How would you describe your acoustic playing on Blue Mountain compared to all the electric ensemble stuff that has been your bread and butter over the years?

I approached most of my acoustic playing on Blue Mountain as if I were playing in an electric ensemble. I’m selecting notes, rather than playing full chords, and I’m arpeggiating most of the time. Each note is important—a little stop in the story. Also, I mostly played and sang at the same time. The whole idea was for it to feel natural.

What’s the backstory on the primary guitar you played—the vintage Martin?

According to what’s stamped inside, and what I’ve found online about the serial number—68257—it’s a 1937 Martin 00-17. It’s made of all mahogany. I don’t think they’d come out with the mahogany-and-koa wood combination yet, and I prefer full mahogany anyway, because it’s crisp and clean in the high end. Koa wood rings a little more in the upper midrange. I found it in in the classified ads, and picked it up in the East Bay 12 to 15 years ago for $1,100. At that price, I figured it was beat up in some way. Sure enough, the neck had been pulled way forward, and it was unplayable. But just by thumping on the box, I could tell it had the sound I was looking for.

You were specifically after a smallbodied sound?

Right. I wanted a tight-sounding guitar. For instance, dreadnoughts and all the famous big-bodied guitars were developed to sound full as an accompaniment instrument without a bass. As soon as you add a bass to the equation, you’re in a pissing match with it. I figured that out real quick when I was doing a duet deal with Rob Wasserman. So I became fond of smaller-bodied guitars for that situation—not lacking in low end, but a tighter low end. The double- and triple-0s have that. So I zeroed in on that kind of body style, as I didn’t have a small-bodied acoustic of any sort. I’d been nosing around for a while when that Martin came up. I sent it back to the factory, and they did a really nice job of resetting the neck.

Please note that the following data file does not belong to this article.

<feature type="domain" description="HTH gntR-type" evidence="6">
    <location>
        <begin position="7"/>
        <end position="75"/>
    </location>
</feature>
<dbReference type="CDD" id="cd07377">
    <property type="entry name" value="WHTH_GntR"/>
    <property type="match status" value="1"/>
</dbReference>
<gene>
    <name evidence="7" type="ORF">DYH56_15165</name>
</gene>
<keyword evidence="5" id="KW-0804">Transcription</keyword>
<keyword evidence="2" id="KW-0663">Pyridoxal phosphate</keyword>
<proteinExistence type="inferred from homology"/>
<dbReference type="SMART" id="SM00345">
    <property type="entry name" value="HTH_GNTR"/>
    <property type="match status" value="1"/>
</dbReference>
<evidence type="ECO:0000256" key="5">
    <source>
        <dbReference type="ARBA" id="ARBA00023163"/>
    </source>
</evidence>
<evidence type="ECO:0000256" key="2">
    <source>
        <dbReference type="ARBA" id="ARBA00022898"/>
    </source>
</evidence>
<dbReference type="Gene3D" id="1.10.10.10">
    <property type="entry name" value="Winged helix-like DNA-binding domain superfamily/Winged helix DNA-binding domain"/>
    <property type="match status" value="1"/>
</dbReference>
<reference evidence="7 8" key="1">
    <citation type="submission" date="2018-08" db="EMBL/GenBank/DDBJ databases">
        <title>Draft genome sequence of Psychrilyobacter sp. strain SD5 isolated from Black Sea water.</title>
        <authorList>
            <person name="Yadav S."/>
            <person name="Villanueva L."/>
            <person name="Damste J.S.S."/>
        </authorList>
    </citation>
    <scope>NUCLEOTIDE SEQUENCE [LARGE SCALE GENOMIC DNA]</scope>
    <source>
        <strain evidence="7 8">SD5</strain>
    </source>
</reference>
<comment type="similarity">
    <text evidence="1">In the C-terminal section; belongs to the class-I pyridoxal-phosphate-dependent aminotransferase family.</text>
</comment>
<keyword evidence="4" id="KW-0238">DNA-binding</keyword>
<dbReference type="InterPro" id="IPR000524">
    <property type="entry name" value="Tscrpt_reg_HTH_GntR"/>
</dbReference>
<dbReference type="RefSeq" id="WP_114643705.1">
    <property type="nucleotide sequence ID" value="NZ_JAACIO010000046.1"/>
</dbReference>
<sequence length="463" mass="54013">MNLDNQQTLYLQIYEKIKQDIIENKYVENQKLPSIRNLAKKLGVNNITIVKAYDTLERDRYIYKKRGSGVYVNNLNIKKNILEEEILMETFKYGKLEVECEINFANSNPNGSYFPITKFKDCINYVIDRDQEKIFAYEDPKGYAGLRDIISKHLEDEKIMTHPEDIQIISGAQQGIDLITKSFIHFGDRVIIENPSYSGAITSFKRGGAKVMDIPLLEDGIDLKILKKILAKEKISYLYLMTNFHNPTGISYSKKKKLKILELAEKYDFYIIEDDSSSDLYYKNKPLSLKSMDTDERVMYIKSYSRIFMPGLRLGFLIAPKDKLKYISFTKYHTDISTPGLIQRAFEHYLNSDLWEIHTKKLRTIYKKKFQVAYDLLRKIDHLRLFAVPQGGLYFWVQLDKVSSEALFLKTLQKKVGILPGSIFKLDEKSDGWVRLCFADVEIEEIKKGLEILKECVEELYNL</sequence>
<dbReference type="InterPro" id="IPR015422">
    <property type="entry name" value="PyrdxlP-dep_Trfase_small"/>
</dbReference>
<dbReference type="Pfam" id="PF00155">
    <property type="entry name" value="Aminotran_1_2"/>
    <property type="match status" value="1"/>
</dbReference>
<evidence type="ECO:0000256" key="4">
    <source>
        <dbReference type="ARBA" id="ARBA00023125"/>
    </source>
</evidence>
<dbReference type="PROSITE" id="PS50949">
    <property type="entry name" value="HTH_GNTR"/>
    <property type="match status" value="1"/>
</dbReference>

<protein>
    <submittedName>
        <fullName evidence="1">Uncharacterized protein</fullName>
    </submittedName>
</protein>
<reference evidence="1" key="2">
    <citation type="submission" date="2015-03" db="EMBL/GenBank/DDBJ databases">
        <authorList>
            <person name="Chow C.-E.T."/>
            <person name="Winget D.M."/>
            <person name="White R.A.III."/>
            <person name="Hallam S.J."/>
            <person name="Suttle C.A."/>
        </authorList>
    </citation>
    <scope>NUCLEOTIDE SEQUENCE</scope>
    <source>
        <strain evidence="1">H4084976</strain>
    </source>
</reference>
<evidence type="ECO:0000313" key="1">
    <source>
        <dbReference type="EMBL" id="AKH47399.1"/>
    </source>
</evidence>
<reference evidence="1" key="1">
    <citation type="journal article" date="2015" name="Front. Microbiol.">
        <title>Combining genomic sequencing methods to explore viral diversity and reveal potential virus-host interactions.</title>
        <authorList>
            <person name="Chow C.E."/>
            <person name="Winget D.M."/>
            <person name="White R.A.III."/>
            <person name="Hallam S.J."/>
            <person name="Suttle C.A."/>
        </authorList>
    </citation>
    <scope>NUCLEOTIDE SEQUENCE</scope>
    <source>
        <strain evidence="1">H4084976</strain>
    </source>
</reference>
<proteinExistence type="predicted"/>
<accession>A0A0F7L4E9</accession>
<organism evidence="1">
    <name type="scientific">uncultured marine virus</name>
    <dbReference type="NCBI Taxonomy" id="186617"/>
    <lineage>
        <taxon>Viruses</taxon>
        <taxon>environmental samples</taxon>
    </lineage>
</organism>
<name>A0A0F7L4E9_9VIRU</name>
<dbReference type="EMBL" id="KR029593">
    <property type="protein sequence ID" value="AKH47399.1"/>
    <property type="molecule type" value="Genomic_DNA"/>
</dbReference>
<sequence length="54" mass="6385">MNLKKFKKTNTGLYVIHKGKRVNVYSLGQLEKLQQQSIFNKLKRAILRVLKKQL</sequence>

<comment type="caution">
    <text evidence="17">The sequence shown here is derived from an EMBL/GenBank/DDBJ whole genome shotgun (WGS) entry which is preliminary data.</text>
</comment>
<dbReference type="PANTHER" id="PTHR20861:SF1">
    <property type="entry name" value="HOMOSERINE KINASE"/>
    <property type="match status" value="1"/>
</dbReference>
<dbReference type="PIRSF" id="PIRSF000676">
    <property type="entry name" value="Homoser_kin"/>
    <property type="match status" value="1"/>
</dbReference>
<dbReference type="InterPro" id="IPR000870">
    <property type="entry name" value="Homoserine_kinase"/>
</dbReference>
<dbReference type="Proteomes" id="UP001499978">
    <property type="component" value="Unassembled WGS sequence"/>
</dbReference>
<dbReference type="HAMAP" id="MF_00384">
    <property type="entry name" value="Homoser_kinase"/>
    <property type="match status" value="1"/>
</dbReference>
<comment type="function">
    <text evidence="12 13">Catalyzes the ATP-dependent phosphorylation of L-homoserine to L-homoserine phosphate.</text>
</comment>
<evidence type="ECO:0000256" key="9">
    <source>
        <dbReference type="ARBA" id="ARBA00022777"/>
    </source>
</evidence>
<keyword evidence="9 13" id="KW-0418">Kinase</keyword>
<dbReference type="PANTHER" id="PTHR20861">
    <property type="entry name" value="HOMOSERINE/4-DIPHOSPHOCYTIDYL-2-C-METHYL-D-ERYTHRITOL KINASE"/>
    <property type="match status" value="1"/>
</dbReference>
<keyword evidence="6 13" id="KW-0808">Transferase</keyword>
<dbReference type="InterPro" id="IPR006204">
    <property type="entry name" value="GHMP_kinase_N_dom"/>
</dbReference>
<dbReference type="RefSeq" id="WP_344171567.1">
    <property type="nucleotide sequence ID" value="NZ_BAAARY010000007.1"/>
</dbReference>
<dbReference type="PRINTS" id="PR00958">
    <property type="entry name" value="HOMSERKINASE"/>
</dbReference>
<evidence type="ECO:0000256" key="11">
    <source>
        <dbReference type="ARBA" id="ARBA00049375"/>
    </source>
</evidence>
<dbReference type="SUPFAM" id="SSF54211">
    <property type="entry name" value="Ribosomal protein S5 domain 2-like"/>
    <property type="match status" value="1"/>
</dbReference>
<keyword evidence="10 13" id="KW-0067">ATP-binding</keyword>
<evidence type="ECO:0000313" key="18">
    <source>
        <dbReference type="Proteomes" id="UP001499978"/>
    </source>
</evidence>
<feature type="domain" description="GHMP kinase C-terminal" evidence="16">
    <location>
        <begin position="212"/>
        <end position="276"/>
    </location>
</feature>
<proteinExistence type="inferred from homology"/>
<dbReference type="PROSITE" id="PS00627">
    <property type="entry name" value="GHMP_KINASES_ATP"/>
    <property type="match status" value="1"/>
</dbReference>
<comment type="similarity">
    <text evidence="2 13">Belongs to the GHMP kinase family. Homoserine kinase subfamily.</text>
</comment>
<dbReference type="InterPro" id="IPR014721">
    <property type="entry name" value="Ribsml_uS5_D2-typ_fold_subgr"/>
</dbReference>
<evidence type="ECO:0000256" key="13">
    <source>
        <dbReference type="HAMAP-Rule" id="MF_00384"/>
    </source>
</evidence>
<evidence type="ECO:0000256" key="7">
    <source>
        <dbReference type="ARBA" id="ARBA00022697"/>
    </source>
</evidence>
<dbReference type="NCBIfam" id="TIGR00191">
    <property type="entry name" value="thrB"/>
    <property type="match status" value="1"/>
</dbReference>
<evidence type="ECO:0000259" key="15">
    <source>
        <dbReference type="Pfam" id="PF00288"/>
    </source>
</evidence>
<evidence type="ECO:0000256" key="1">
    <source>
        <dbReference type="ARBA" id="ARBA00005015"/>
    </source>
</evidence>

How much of the Blue Mountain music did you sketch out on acoustic guitar before entering the collaborative process?

Most of it was back and forth, but “Lay My Lily Down” sprang out of that guitar all by itself. We created the song around that particular lick.

Have you been using the vintage Martin on tour?

No. I haven’t done that yet. I’m reluctant to subject it to the road, and I’ve got the prototype for a new pickup system currently mounted in a Huss & Dalton mini jumbo. They make a hell of an instrument, and it has been my go-to acoustic onstage, but it’s much bigger than the Martin.

What’s going on with the pickup system?

I’m working with David Koltai (Pigtronix/Zinky/Supro), my longtime engineer Mike McGinn, and the folks at D’Angelico on a system. We’re basically combining an internally mounted, omnidirectional microphone with a bridge pickup. We cut the entire low end out of the microphone signal, and all of the high end out of the pickup, to get a three-dimensional tone that sounds like a miked guitar, but it can get considerably louder onstage.

What’s the latest on your signatureguitar deal with D’Angelico?

We’re doing the electrics first. They will combine various traits from a bunch of my favorite semi-hollowbody instruments, including a tremolo system. The first one is my signature SS. It’s coming out at the Winter NAMM show, and I think I’m going to be there. I’ve been touring with one. The acoustic will wait until after we get the electric out.

Can you preview the acoustic?

D’Angelico has a concert body style, which is close to the triple-0 body size I like. We haven’t really gotten busy yet, but we’re planning to look into the possibility of doing a graphite-reinforced neck, so that we can use tonewoods for the neck. We’ll do that on the electrics, as well. The electric model will be constantly refined. We’re also going to try an arched back on the acoustic, because I’ve had good luck designing guitars in the past with that feature.

What sonic properties does an arched back have?

It makes the tone a little more cello-like, and it makes the sound project a little better.

Are you planning to continue balancing dates with your Blue Mountain band and Dead & Company?

Yes. The plan is to do a bit of both, and maybe some other stuff, as well. I’m hoping to have the new acoustic ready for the summer.